Promoting health equity is one of the main goals of the Pennsylvania Department of Human Services. By health equity, we mean that everyone has the opportunity to live their healthiest life possible. One way we measure this is by analyzing health disparities.

Like many states throughout the nation, Pennsylvania has significant health disparities. For example, the life expectancy of a baby born in Pennsylvania is strongly tied to zip code. A newborn in North Philadelphia has a life expectancy of 68 years, when just five miles to the south newborns are expected to live to 88. An African-American child in Medicaid is ten percentage points less likely to get all of their well-child visits within the first fifteen months of their life than a white child in Medicaid.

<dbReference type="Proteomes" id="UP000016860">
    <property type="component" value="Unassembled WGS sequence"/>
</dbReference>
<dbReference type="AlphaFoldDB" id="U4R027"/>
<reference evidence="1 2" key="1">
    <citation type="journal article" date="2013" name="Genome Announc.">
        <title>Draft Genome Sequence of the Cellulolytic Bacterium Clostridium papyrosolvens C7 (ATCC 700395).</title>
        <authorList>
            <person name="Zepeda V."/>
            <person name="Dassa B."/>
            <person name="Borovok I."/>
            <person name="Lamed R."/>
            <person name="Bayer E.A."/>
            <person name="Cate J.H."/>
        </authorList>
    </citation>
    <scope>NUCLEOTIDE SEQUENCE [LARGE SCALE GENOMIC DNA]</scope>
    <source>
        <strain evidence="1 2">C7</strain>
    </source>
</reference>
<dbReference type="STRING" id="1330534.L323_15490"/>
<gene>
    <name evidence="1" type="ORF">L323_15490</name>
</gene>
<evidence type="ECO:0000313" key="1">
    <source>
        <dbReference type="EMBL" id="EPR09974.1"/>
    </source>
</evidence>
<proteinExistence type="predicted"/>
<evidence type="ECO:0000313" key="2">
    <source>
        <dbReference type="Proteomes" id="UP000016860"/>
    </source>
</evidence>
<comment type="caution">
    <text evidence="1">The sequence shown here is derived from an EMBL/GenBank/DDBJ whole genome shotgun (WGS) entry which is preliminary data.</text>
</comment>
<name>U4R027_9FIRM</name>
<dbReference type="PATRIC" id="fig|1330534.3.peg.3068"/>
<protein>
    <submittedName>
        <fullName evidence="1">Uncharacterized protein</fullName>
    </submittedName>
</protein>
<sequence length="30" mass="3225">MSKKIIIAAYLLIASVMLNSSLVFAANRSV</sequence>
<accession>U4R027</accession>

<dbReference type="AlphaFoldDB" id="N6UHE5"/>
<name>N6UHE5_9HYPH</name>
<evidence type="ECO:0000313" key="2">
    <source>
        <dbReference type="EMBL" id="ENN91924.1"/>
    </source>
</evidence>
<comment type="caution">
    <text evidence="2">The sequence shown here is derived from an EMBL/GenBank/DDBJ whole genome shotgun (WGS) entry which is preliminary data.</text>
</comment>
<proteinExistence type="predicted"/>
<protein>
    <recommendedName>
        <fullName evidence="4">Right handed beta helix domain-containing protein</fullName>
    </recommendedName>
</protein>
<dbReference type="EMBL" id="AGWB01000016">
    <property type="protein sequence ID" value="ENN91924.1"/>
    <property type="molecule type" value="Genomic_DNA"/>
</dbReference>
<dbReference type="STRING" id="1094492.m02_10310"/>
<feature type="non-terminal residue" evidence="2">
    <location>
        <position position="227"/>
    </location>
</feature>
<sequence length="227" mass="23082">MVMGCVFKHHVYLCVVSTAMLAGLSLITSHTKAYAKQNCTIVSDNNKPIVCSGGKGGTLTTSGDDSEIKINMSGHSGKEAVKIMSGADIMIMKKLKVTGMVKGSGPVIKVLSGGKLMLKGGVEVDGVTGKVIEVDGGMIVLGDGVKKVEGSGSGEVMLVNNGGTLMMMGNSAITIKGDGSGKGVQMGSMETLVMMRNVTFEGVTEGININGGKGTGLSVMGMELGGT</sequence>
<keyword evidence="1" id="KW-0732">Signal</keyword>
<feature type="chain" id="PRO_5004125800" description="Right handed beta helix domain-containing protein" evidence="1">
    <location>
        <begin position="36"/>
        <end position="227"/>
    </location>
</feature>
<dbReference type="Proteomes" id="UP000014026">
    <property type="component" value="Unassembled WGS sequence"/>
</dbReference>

Health shouldn't be predetermined by the color of your skin, the language that you speak, the country that you were born in, the zip code that you live in, the religion that you practice, or your disabilities, sexual orientation, gender, gender identity. As such, we are actively looking to better measure the disparities in our health care system and work towards their elimination.

 

What are some common misconceptions people have about Medicaid?

Some people think that Medicaid is a rigid, one-size-fits-all program. However, the federal government has given states significant flexibility to be innovative and find the best fit for the needs of the state. Innovations that are successful can be readily incorporated into other states. For example, managed care started as an innovation but has rapidly spread to becoming the standard way that Medicaid is administered for the majority of Americans.